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How exactly is weed legal in India? [Happy Holi! via @WSJIndia ]

Cannabis: Buds bad, leaves good
Cannabis: Buds bad, leaves good

The WSJ India Real Time has written an excellent post explaining how exactly bhang – a milky, sweet drink laced with copious amounts of cannabis, which is traditionally consumed today for the Holi festival – is legal in India.

In short, it’s down to a loophole in the drug laws that does not ban the consumption of cannabis leaves, only its buds and resin (i.e., hashish or hash oil, which typically contain a higher concentration of cannabis’ active ingredient than the leaves).

The Narcotic Drugs and Psychotropic Substances Act 1985

2 (iii) "cannabis (hemp)" means-
(a) charas, that is, the separated resin, in whatever form, whether crude or purified, obtained from the cannabis plant and also includes concentrated preparation and resin known as hashish oil or liquid hashish;
(b) ganja, that is, the flowering or fruiting tops of the cannabis plant (excluding the seeds and leaves when not accompanied by the tops), by whatever name they may be known or designated; and
(c) any mixture, with or without any neutral material, of any of the above forms of cannabis or any drink prepared therefrom;
(iv) "cannabis plant" means any plant of the genus cannabis;

However, growing cannabis is illegal under section 2(viiia), which includes in the definition of “illicit traffic” the cultivation of “any cannabis plant”.

Harvesting cannabis plant leaves in the wild, is not covered.

And, reports the WSJ, the legality of bhang has been unsuccessfully challenged in court numerous times.

Arjun Singh v State of Haryana 2004

According to the high court in Chandigarh, confirming the above, bhang is not “cannabis (hemp)” under the act, but it is a “cannabis plant”.

Under the restrictions of the law, it’s therefore not illegal to consume cannabis leaves, but it is illegal to grow the plant.

The judge said (in overly complex language below, so skip the below if you’ve just come back from playing Holi):

It is apparent from aforesaid two enactments that under Act No. 2 of 1950 Charas, Ganja and Bhang are included within the definition of cannabis (hemp) whereas under N.D.P.S. Act bhang is excluded. Bhang does not fall within the definition of cannabis (hemp) as defined under Section 2(iii) of N.D.P.S. Act.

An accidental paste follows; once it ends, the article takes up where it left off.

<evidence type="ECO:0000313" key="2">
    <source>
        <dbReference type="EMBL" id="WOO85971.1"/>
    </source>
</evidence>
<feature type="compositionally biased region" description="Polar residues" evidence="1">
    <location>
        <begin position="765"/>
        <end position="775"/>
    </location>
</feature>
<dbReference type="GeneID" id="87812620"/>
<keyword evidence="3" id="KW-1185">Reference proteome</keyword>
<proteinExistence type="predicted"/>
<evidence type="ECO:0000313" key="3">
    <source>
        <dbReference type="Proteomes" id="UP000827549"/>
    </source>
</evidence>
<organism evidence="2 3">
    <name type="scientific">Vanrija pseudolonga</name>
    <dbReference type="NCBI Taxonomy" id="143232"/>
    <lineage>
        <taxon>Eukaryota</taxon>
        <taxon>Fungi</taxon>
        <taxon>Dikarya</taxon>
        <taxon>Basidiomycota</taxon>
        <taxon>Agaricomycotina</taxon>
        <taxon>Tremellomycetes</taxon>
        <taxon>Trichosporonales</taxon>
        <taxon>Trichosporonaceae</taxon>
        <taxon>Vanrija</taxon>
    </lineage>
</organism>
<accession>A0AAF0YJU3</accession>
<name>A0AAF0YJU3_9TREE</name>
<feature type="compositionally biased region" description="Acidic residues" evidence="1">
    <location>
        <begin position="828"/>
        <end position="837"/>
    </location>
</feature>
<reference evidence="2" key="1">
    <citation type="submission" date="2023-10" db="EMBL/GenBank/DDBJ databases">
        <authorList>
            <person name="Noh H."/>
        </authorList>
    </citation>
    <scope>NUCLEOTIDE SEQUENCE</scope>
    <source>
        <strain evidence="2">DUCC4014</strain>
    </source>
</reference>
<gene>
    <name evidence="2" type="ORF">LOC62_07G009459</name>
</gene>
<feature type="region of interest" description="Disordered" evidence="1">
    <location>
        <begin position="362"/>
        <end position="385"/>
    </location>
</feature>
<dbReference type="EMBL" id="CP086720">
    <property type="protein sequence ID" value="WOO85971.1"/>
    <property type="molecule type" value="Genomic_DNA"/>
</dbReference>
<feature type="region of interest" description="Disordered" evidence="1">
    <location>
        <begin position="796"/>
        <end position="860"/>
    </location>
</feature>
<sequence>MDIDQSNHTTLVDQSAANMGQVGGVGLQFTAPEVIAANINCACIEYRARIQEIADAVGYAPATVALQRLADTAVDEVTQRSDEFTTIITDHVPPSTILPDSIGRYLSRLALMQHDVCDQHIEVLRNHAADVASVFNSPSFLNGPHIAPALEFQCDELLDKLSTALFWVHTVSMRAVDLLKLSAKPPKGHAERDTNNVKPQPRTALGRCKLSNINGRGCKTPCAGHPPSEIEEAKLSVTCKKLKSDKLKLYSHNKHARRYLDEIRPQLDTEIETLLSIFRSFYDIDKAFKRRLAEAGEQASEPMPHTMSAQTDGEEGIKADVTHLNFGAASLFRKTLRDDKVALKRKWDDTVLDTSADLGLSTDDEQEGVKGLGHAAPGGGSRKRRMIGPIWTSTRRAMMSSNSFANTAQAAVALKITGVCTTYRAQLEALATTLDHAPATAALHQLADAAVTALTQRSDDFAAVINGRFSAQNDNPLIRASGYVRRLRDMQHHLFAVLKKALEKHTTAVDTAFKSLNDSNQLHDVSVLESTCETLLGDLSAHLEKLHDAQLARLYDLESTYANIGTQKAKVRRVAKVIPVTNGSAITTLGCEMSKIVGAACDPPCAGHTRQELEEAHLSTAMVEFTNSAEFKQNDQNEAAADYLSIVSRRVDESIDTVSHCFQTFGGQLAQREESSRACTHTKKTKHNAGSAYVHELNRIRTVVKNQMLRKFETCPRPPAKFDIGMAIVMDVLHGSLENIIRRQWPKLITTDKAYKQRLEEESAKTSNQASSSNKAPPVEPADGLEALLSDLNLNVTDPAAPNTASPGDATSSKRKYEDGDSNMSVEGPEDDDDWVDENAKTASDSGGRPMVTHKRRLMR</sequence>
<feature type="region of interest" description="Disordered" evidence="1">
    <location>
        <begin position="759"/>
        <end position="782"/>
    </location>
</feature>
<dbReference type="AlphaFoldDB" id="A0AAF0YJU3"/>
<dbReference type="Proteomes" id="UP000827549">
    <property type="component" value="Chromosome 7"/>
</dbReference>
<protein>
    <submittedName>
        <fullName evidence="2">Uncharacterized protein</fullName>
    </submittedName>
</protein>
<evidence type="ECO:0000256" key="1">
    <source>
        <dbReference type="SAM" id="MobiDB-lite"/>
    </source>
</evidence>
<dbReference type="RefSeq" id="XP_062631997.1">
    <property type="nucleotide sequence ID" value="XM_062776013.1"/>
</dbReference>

It is also to be noticed that under Act No. 2 of 1950 cultivation of only cannabis (hemp) plant i.e. Charas, Ganja and Bhang is an offence under Section 54(b) and punishable under Section 54(g)of the said Act whereas under N. D. P. S. Act cultivation of any cannabis plant, which means any plant of the genus cannabis as defined under Section 2(iv) of N.D.P.S. Act, is punishable under Section 20(a) read with Section 20(b)(l) of the said Act.

In my humble opinion although bhang is excluded from the definition of cannabis (hemp) under the N.D.P.S. Act yet it does fall within the definition of cannabis plant and as such its cultivation is punishable under Section 20(a) read with Section 20(b)(i) of the said Act.

I am also of the opinion that cannabis (hemp) is one of the species of cannabis plant, therefore, it cannot be held that since 'Bhang' is excluded from the definition of cannabis (hemp) under the N.D.P.S. Act one of the species of cannabis plant, therefore, its cultivation is not an offence and it is not punishable under Section 20(b)(i) of the said Act.

14. In my considered opinion cultivation of 'Bhang' is punishable under N.D.P.S. Act although it is not included within the definition of cannabis (hemp) and not Act No. 2 of 1950 within the meaning of Article 254 of the Constitution of India. As regards cultivation of Bhang is concerned, the N.D.P.S. Act would prevail over Act No. 2 of 1950 and latter enactment passed by the Legislature of State shall be deemed to be repugnant and void to the extent of its inconsistency to the former enactment passed by parliament

State laws

That said, each state may also have its own local rules and restrictions.

For instance, under Uttar Pradesh excise rules, as reported by WSJ, there’s a potential prison term of two years and payment of a fine if someone:

(a) imports, exports, transports or possess any intoxicant other than charas; or
(b) cultivated any hemp plant (cannabis sativa); or
(c) collects or sells any portion of the hemp plant (cannabis sativa); or
(d) collects or sells any portion of the hemp plant (cannabis sativa) from which any intoxication drug can be
manufactured

Therefore, consumer beware in state-to-state.

Isn’t it basically legal in the US now?

While in the vast majority of countries marijuana sale and consumption is illegal, Uruguay and several states in the US have legalised the cultivation of the drug for recreational or medicinal use in recent years.

The Netherlands has long operated a policy where the police would not prosecute cannabis use and sale under certain strict circumstances.

However, the Single Convention on Narcotic Drugs technically prohibits countries from legalising cannabis, except for medicinal use.

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